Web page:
Hickory Hollow may have closed its location at 101 Heights Blvd., but the building that housed the beloved restaurant will continue to serve legendary chicken fried steaks. They’ll just be served by one of Houston’s most acclaimed chefs.
Ronnie Killen, Houston’s king of meat, has leased the property from local real estate developer Braun Enterprises for a new concept he’s simply calling Killen’s. It will be the chef’s first restaurant within the Loop and his second inside the Houston city limits. Over the weekend, Killen floated the possibility of opening in a restaurant in the space on social media; in actuality, he's had his eye on the property for months and completed the deal on Friday.
Unlike his other restaurants, no three letter suffix is required to explain the concept. Instead, Killen’s will consolidate under one roof the Southern-style comfort food that has been present at all of his restaurants in various forms. Whether it’s the fried shrimp that have always been one of the best dishes at Killen’s Steakhouse, the chicken fried steak that’s a favorite on the dinner menu at Killen’s Barbecue, or the brisket enchiladas that are a customer favorite at Killen’s TMX, they’ll all have a home at Killen’s.
“I’m excited,” Killen tells CultureMap. “It’s the best of what we do. We’ll have some barbecue items. We’ll have a beef rib, fried chicken, chicken fried steak. It’s good comfort food.”
Killen says he’s still working on the details. Sides like mac and cheese and the green beans from Killen’s Barbecue are obvious additions. He’s also got memories of eating soul food at a Pearland restaurant called Big Mama’s that served braised pork chops and dirty rice; he thinks he could put his spin on those dishes, too. Specials like meatloaf and versions of Killen’s staples like pork belly will also be included.
Two other aspects Killen says he still has to figure out are presentation style and price point. He says he’s intrigued by a restaurant like Husk, the acclaimed Southern restaurants founded by James Beard Award winner Sean Brock. Those establishments serve a more affordable menu at lunch and a more elevated, slightly more expensive range of offerings at dinner. In terms of presentation, the luxurious Frette tablecloths will probably stay at STQ — that's too upscale — but bread pudding served in Staub cast iron is definitely on the table.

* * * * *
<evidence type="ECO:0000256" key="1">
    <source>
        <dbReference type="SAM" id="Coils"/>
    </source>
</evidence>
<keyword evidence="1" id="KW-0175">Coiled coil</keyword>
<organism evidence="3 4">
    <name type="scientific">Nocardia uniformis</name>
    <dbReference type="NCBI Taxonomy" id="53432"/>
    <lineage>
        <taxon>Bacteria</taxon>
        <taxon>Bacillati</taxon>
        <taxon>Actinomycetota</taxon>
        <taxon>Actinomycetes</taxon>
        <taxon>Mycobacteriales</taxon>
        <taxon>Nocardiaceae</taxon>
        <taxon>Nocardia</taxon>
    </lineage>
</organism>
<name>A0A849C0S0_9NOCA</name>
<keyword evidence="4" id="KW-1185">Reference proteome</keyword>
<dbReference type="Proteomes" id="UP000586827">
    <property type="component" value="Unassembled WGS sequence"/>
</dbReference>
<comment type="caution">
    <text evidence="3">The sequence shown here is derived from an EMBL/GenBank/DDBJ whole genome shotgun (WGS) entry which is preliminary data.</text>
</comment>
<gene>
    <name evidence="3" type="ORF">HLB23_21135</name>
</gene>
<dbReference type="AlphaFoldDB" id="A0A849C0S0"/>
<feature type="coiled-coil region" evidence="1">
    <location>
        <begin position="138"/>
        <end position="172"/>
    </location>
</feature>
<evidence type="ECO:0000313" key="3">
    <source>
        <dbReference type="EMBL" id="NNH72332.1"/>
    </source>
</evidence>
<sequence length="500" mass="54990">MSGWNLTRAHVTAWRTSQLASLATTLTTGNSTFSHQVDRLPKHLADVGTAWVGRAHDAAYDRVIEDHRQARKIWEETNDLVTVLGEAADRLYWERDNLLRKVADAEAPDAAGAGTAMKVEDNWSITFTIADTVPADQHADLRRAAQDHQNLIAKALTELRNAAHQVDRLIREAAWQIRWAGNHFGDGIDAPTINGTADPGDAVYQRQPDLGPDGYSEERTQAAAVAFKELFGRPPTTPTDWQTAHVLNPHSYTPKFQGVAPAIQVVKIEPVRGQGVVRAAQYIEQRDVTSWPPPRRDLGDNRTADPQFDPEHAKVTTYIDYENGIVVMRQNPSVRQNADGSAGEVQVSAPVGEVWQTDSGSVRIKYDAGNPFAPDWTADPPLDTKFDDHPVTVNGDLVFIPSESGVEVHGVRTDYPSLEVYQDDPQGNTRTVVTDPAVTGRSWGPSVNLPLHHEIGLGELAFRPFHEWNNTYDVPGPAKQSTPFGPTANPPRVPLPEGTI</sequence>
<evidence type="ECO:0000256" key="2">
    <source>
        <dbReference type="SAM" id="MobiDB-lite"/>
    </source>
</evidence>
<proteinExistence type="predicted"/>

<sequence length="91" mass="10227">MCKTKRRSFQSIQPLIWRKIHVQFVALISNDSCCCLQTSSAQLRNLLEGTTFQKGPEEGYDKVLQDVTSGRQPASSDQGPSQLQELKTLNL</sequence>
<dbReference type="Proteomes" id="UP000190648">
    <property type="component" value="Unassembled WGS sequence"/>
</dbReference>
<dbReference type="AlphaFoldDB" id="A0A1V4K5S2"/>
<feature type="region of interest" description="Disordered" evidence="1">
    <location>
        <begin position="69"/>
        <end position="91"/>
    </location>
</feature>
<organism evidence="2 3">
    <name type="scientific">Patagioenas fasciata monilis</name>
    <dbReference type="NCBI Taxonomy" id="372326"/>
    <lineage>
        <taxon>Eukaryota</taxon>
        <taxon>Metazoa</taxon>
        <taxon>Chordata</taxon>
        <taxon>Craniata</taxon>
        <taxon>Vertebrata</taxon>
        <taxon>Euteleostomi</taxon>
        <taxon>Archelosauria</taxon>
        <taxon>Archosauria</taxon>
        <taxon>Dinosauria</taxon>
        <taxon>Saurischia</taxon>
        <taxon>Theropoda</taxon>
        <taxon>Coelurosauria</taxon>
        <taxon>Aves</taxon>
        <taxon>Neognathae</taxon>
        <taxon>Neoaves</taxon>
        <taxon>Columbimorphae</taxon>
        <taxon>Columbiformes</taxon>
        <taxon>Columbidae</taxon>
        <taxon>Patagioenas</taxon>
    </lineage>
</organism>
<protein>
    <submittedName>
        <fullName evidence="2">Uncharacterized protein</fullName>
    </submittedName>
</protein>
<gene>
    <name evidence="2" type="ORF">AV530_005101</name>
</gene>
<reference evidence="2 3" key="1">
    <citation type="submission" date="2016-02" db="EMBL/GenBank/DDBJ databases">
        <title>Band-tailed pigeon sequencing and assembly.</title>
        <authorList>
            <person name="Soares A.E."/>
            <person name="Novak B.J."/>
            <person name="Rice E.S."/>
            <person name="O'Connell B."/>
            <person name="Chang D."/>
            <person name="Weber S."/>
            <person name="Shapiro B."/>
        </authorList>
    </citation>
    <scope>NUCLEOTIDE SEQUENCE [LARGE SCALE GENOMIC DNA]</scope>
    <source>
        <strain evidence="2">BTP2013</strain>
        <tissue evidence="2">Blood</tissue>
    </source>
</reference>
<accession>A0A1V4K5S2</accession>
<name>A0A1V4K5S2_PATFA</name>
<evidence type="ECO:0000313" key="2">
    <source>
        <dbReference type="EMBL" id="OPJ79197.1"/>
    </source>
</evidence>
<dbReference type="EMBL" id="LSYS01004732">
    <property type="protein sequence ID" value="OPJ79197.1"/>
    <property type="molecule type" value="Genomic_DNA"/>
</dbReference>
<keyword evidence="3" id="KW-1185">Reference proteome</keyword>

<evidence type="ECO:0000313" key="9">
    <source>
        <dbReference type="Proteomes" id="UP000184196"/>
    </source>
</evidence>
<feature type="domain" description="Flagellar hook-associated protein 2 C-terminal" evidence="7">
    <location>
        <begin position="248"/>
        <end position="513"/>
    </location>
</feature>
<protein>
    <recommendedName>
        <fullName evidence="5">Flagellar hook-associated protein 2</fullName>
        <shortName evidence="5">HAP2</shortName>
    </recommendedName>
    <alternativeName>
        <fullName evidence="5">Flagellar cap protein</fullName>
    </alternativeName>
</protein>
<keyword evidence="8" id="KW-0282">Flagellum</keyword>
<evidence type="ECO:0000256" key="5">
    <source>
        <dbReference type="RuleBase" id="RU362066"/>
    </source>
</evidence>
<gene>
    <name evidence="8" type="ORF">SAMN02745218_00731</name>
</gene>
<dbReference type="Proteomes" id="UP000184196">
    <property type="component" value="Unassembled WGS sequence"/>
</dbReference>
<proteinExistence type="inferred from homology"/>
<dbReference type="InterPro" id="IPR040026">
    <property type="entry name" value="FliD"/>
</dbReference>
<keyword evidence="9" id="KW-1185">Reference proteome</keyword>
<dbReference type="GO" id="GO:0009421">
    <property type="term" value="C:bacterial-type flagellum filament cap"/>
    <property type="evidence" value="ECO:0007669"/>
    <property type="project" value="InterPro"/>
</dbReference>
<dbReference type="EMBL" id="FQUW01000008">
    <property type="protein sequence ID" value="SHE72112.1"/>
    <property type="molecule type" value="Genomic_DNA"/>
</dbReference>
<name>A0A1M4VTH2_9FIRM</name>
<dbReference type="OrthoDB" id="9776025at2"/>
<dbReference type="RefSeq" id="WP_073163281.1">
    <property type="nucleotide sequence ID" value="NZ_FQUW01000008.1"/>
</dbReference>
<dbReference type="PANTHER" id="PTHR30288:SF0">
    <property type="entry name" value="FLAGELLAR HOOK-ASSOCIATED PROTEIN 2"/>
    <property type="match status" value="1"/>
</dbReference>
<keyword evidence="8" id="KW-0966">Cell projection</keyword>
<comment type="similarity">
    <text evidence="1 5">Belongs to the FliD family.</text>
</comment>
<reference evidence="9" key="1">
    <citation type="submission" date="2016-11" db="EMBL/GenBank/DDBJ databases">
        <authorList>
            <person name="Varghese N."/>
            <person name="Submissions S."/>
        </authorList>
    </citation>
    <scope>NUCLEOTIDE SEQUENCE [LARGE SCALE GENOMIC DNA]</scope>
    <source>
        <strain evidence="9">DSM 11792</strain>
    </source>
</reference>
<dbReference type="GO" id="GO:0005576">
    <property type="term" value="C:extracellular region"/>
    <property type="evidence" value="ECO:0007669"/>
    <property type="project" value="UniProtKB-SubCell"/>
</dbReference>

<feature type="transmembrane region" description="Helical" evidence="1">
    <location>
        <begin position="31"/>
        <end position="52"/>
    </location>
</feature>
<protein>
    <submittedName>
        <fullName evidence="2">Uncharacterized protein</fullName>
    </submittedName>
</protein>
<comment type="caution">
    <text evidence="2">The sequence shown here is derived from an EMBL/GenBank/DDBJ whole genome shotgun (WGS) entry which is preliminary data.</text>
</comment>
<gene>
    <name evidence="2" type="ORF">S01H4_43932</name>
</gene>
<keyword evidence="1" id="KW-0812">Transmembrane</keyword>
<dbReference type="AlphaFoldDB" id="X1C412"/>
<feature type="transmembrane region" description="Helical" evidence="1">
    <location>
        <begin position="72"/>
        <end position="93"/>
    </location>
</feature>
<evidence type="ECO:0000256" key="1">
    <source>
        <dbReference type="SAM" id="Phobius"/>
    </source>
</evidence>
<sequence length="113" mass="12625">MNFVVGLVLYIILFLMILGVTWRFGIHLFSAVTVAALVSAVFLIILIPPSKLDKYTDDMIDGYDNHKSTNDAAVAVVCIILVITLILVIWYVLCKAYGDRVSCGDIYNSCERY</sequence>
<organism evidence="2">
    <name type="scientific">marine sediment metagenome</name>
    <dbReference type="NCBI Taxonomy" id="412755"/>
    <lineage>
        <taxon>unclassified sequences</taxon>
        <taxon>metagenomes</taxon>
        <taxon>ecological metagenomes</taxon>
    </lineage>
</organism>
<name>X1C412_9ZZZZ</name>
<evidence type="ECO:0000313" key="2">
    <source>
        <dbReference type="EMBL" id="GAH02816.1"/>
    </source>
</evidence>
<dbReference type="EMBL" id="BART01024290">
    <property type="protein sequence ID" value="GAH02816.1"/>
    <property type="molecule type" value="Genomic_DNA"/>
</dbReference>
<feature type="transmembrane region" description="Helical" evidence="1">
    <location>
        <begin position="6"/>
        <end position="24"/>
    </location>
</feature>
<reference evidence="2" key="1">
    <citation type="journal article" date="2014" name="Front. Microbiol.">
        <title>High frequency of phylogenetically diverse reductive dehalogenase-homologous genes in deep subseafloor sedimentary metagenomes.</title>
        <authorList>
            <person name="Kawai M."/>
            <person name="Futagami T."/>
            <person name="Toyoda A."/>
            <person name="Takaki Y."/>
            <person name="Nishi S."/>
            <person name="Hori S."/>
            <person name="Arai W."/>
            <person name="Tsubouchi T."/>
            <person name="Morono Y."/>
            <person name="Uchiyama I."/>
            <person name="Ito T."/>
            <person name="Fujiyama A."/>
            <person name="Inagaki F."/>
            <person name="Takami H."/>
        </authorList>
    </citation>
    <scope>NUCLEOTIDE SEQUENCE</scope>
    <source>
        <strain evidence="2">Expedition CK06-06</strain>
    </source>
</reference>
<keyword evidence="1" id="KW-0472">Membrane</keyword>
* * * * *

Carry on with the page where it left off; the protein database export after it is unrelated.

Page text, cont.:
“It’s going to be my style of food. I’m not a fancy frou-frou chef,” Killen says. “‘Looks great’ gets you a first run. Then when you taste it, that’s why people reorder it.”
When the restaurant will open is also still uncertain. Technically, Killen’s contract with Braun gives him three weeks to inspect the building and walk away if it doesn’t meet his standards, but he doesn’t expect to find anything that would trigger that option. After all, Hickory Hollow only closed in January. Depending on the timing required to receive permits, Killen's could open in as little as four months.
Changes will be fairly straightforward: new paint, new floors, reconfiguring the restrooms for better flow, and opening up the kitchen (a Killen’s design signature). He’ll swap out the restaurant’s current barbecue pit for a newer model. With construction complete on the new Killen’s Steakhouse in The Woodlands, his contractor is ready to begin work as soon as possible.
“We should be able to do what we need to do with what they’re giving us [in ‘tenant improvement’ funds],” Killen says. “They gave us the option to purchase [the building]. That’s what took us a long time to get it in the lease. They’re excited to have us there, and with how many other locations they have, it’ll be a good relationship with them.”
The feeling is mutual, according to Braun leasing director Zach Wolf. “We are thrilled to be bringing Ronnie Killen to the inner loop,” he says. “Hickory Hollow was an institution for 40 years, and we know Killen’s will continue that tradition.”
Continue the tradition? Given his reputation, he might even improve on it a bit.
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